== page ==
Another autumn, another new season. The Aston Villa mug in David Bintley's office has been joined by a new-look Villa shirt.

Back in the spring Birmingham Royal Ballet's director and I were comparing the respective squads at Villa Park and the Hippodrome. Both were depleted at the top but had plenty of young talent knocking on the door.

Since then Bintley, a Villa season-ticket holder, has been pleased with his counterpart Martin O'Neill's progress (we were talking before Sunday's setback at Manchester City), and has also added to his own team.

"Since the spring I've brought in five new youngsters and we've also acquired a soloist who has moved across from the Royal Ballet. So let's hope we can progress in the same way as Villa."

Next week the company returns to the Hippodrome with a revival of Bintley's full-length ballet Edward II, originally created for Stuttgart Ballet.

"We've just recently had a lot of theatres asking for it," he says. "Sadler's Wells were asking, Plymouth were hadn't been done for a long time."

Has he revised the production for this revival?

"Not more than I usually do - just little details. It's funny when a piece keeps coming back because all the problems you had when it was originally done, they seem to disappear. It's very strange.

"Another funny thing is what happens if I make a role that's very hard technically. For instance, in Carmina Burana there's a part for the Second Seminarian which Yuri Zhukov originally did, and no one else could do it until Bob Parker came along and danced the hell out of it.

"Since then a number of dancers have done it. It can't just be that the people are better, they must just approach it in a different way."

The Strictly Dancing triple bill this autumn combines Paquita and Twyla Tharp's recently-seen Nine Sinatra Songs with Frederick Ashton's Daphnis and Chloe, which is joining the BRB repertoire for the first time.

"The company hasn't done Paquita for a long time. I think it did it right at the beginning when it moved here.

"That's a very classical tutu traditional piece, and I'm trying to contrast that against Edward, which is a very masculine piece with not much for the girls. We only did Sinatra Songs in the spring but I think it went down well."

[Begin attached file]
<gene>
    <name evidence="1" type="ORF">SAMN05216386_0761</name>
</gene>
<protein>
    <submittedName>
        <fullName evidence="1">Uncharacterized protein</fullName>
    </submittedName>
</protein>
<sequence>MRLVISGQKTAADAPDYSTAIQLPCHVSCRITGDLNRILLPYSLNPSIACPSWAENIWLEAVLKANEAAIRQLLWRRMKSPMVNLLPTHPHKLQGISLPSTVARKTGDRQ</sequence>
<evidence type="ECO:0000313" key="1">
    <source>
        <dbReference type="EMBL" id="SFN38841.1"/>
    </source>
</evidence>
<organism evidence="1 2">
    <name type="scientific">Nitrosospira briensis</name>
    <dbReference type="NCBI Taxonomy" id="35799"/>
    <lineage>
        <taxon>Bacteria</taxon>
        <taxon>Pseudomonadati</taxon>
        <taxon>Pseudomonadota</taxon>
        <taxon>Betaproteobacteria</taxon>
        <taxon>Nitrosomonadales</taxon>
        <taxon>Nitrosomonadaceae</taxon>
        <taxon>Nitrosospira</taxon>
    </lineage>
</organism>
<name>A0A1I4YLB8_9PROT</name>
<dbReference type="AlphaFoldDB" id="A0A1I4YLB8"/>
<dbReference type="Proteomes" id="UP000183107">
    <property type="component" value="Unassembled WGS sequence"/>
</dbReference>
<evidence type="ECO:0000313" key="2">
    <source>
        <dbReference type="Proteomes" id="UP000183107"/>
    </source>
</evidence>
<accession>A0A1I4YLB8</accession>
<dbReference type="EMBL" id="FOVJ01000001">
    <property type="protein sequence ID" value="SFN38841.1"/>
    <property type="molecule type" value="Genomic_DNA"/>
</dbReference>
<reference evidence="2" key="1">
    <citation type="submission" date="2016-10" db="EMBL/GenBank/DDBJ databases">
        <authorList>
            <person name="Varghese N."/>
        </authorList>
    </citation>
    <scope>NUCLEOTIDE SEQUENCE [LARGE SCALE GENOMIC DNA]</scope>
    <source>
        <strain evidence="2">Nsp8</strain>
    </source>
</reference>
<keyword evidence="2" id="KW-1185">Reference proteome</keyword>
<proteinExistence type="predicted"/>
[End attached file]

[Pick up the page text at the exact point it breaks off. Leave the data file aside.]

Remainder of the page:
And then there is Daphnis and Chloe, which fills a gap in the company's Ashton repertoire.

"It's from the 1950s and that's a period of his work that's not really covered much by us. We are strong in the 60s and prior to that the 30s and 40s, but the 50s period was an interesting one, when he was being more experimental and breaking out of the confines of his romantic earlier work.

"It has designs by a British painter, John Craxton, and they're beautiful and very much of their time. There was a time when they appeared rather dated and they redesigned it, but now that period is coming back. The 1950s was a very important period - that was the birth of rock'n'roll and teen fashions, not the 1960s."

A recent ballet by Bintley which has already been performed on tour but won't have its Birmingham premiere until February also has a 1950s inspiration - just about. Dave Brubeck's jazz classic Take 5 was recorded in July, 1959.

In the spring season at the Hippodrome Bintley's Take 5 lines up in a new-look jazz triple bill, All That Jazz, with Duke Ellington's Shakespeare Suite and Colin Towns' Orpheus Suite.

Bintley explains: "I thought when I put all the Ellington pieces together with the Colin Towns' piece it was a bit too full-on for a whole evening. So I decided to take out the largest piece, which is Nutcracker Sweeties, and do something that would work better with the other two.

"That's why I went for the Brubeck Quartet. It's still fun, but very light, a little bit more classical and more cute."

Before that, BRB will return to Japan in January for its first visit in years. The company's absence from there, Bintley explains, has been to do with "political" reasons.

"Last time we went there we took Swan Lake and Coppelia and I went along for the trip, really, because I had nothing to do. The company was very well known for being Pete's [Sir Peter Wright's] company, and it's been taken over there to do the classics.

"Then I said to the Japanese promoter I would very much like to come back with a mix of classical and more recent work that represents what the company is at this time, but that was not what he wanted, so I said we would go elsewhere.

"A couple of years ago I was invited to the new National Theatre to do Carmina Burana there. It was very successful, and after that the old promoter got in touch and some people came to see Beauty and the Beast, which we did in Hong Kong. So that's what we're taking, and it's a step in the right direction."

Birmingham Royal Ballet performs Edward II from next Wednesday until October 6, and Strictly Dancing (Oct 3-6) at Birmingham Hippodrome (Box office: 0870 730 1234).